Ridley Scott is 81 years old and is still making films as if he were thirty years younger. His newest film, All the Money in the World, tells the true story of the kidnapping of the grandson of the richest man in the world, J.P. Getty. Getty was a notoriously frugal person who hated spending money except on anything that was human. When his daughter-in-law (played with tons of gusto by Michelle Williams) comes to him for help in getting her son back, Getty sends his security man (played blandly as always by Mark Wahlberg) to negotiate to return of his grandson for as little money as possible. The acting (from everyone except Marky Mark), the direction, and the writing are all on point, but this film takes its time getting to the point. There are plenty of times when scenes could have been cut out completely and it wouldn’t have harmed the film one bit. That being said, the film is still pretty good. Both Williams and Christopher Plummer (who plays J.P. Getty) are in top form and I wish that they had been the two focal points of the film. The addition of Wahlberg doesn’t help the film one bit as Wahlberg seems to be lost in everything that is going on. His character doesn’t seem to inhabit the 70’s but seems like a person from our time who has traveled back in time for this role. I never bought Wahlberg in the role and would have liked to have seen almost anyone else in the role. The actor who plays the kidnapped Getty is also very good in the film. There is a particularly nasty scene where we see the younger Getty wake up during a process that we wouldn’t wish on our worst enemies. I liked the film, but I wish that Scott would have found a different actor than Wahlberg. Some say that an actor can kill a film and Wahlberg does his best, but the film still lives on.
The blu-ray, from Sony, is really nice. Both the picture and sound are top notch as all recent films should be on blu-ray. I found no problems with either. The special features package contains some deleted scenes (none of which are the Kevin Spacey scenes. I would have loved to have seen these scenes just to compare the two performances.), and three featurettes. The best of the featurettes takes a look at the decision to remove Spacey from the film and replace him with Plummer. Scott takes about having to do this in nine days so that the film could meet its release date (which was already locked) and for any awards consideration (which nabbed Plummer an Oscar nomination, amongst other nominations). If you like this film or are a fan of Ridley Scott, then I would recommend this blu-ray. For others, I would consider a rental before buying.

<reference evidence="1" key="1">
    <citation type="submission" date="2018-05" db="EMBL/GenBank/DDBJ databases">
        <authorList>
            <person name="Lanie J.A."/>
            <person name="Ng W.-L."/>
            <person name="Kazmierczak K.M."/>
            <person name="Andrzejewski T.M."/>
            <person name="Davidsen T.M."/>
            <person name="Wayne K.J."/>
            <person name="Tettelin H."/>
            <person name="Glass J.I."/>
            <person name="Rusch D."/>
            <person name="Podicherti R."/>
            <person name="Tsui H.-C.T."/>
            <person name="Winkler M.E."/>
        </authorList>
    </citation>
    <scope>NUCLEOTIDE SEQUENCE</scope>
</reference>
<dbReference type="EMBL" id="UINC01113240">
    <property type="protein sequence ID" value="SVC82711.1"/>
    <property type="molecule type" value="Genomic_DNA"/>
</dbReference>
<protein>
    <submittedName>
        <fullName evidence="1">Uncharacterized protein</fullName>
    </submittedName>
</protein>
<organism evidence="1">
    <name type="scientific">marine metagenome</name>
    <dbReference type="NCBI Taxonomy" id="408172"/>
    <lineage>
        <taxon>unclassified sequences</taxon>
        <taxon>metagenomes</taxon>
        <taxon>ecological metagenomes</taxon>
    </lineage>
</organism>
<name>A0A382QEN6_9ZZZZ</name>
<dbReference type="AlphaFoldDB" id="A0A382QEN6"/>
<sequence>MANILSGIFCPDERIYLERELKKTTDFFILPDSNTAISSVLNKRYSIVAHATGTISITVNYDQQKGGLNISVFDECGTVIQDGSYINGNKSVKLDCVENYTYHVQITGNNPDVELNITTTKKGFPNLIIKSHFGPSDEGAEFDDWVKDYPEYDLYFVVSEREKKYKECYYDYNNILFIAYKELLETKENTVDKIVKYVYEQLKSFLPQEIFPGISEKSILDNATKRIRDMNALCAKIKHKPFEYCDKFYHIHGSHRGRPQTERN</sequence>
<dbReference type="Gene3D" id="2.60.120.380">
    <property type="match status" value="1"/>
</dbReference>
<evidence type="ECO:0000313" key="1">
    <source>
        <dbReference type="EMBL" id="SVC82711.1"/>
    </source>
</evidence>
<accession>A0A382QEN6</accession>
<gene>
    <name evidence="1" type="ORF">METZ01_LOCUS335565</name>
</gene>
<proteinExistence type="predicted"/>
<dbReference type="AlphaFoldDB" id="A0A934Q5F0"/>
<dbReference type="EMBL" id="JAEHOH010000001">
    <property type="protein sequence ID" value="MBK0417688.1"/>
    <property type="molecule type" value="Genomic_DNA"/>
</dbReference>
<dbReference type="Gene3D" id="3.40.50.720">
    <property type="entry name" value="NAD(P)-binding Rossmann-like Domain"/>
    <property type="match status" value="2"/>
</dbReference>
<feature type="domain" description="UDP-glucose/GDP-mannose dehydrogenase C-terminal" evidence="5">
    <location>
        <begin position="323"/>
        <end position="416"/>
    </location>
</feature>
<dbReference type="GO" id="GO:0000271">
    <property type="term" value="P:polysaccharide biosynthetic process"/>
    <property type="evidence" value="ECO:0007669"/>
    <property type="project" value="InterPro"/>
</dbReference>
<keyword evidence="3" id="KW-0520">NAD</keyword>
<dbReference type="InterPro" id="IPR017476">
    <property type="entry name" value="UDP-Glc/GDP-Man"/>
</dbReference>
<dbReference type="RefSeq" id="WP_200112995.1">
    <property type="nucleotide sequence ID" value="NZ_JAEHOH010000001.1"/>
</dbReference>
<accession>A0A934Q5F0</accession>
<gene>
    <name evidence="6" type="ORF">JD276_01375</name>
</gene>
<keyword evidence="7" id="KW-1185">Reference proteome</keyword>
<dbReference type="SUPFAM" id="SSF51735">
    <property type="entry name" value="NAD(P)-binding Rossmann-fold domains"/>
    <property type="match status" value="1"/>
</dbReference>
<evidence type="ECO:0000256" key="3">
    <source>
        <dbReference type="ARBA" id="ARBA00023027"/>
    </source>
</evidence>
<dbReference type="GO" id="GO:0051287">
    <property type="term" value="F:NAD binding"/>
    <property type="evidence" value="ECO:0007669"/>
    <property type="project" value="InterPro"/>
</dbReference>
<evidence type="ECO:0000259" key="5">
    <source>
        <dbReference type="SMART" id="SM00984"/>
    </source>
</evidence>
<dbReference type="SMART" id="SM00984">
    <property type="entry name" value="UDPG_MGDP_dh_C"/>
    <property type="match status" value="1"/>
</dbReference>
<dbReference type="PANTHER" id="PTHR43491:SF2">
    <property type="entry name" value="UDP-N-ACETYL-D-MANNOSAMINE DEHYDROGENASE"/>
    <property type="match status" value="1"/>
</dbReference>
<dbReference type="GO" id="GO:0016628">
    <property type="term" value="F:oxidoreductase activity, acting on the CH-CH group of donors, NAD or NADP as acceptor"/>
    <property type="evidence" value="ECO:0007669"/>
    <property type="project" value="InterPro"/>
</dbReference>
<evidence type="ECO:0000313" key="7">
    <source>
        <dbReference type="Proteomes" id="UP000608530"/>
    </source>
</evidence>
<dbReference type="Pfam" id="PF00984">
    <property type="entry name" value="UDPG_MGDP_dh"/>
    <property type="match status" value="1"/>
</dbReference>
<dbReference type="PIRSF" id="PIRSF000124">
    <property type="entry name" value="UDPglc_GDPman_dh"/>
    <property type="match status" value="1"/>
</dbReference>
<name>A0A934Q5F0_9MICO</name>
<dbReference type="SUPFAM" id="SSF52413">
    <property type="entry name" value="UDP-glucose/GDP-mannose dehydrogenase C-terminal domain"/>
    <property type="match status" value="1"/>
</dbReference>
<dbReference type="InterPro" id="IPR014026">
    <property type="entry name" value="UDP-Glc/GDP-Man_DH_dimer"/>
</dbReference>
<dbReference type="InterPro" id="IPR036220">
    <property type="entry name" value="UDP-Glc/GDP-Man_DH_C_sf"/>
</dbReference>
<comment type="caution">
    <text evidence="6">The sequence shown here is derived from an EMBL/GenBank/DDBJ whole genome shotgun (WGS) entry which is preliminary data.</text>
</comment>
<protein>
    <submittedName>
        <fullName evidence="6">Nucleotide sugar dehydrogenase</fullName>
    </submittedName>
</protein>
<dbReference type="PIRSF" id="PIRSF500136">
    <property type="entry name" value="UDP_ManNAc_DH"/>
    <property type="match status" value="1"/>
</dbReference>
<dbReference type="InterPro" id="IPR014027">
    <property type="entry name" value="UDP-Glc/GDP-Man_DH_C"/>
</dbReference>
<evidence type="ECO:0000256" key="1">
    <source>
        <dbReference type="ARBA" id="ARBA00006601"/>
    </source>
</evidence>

Deleted Scenes (6m 52s, HD)
Ridley Scott: Crafting a Historical Thriller (9m 11s, HD)
Hostages to Fortune: The Cast (9m 32s, HD)
Recast, Reshot, Reclaimed (4m 55s, HD)
Top Gun (Paramount Pictures)
Top Gun is one of the worst films I have ever seen. I know that many find the film funny with all of its homosexual undertones (whether they are supposed to be there are or not is another question) and those who do find it funny do have a fun time, but I am not one of them. The film was released in 1986 at the height of the “bigger is better” thinking of the 80’s. This means that nothing is too big. The planes, the music, and Val Kilmer’s teeth are all there to show off just how big they are. This thinking can work, just look at many of the more beloved action films of the 80’s. Those films had a purpose though. I can’t think of what made people go to see Top Gun. I guess it would be Tom Cruise, but that would only be the first weekend or two. It can’t be the flying scenes because those are boring and incomprehensible. I guess people of the 80’s just like to see things go really fast and blow up big. The thing that gets me the most is the fact that Top Gun is never included on people’s worst of all time lists. The film is just two hours of nothing and by the end, you realize that nothing of consequence has happened. No one really has grown or changed and the characters are at the same place as they were when they started. Tom Cruise was still the same pilot he was at the beginning, Val Kilmer still the same asshole, and the commander is still a tough ass. I really don’t want to hear that Cruise grows as a character because he doesn’t. His position shifts in the film, but the character is exactly the same as before. To call Top Gun a horrible film is doing a disservice to all of the films that rightly get to be called horrible. No. Top Gun sits down at the bottom with the films that I despise. The Room, Birdemic, any film with James Franco or Mark Wahlberg. Yes, Top Gun is that bad. It is a well-made piece of crap that everyone involved should be embarrassed to be associated with.
The blu-ray, from Paramount, is good. The picture quality could be better, but this is an older blu-ray so that can be expected. I am sure that we will get a better blu-ray when the sequel comes out in 2019. The sound is fantastic though. All of the surrounds are used throughout the entire film and it really gets you caught up in the film. The special features are where it is at for this blu-ray. There is a making of that goes into everything about Top Gun and is so much better than the film itself. We also get a bunch of vintage interviews and featurettes and 7 tv spots. (where is the theatrical trailer? We get tv spots, but no trailer?) Everything comes packaged inside of a nice steelbook with terrible cover art.
Danger Zone: The Making Of Top Gun(2h 27m, SD)
- From The Ground Up: Pre-Production (29m 59s, SD)
- Playing With The Boys: Production, Land And Sea' (26m 39s, SD)
- The Need For Speed: Production, Air' (28m 28s, SD)
- Back To Basics: Visual Effects' (17m 9s, SD)
- Combat Rock: The Music Of Top Gun' (21m 31s, SD)
- Afterburn: Release And Impact' (23m 54s)
Multi-Angle Storyboards (2 angle options) with optional commentary by Tony Scott
- Flat Spin (4m 2s, SD)
- Jester's Dead (2m 52s, SD)
- Tom Cruise interview (6m 42s, SD)
- Behind-The-Scenes featurette (5m 33s, SD)
- Survival Training featurette (7m 32s, SD)
4 Music videos:
- Kenny Loggins Danger Zone (3m 49s, SD)
- Berlin Take My Breath Away (4m 14s, SD)
- Loverboy Heaven In Your Eyes (4m 7s, SD)
- Harold Faltermeyer and Steve Stevens Top Gun Anthem (4m 14s, SD)
7 TV Spots (3:50)
Best Of The Best: Inside The Real Top Gun (28m 47s, SD)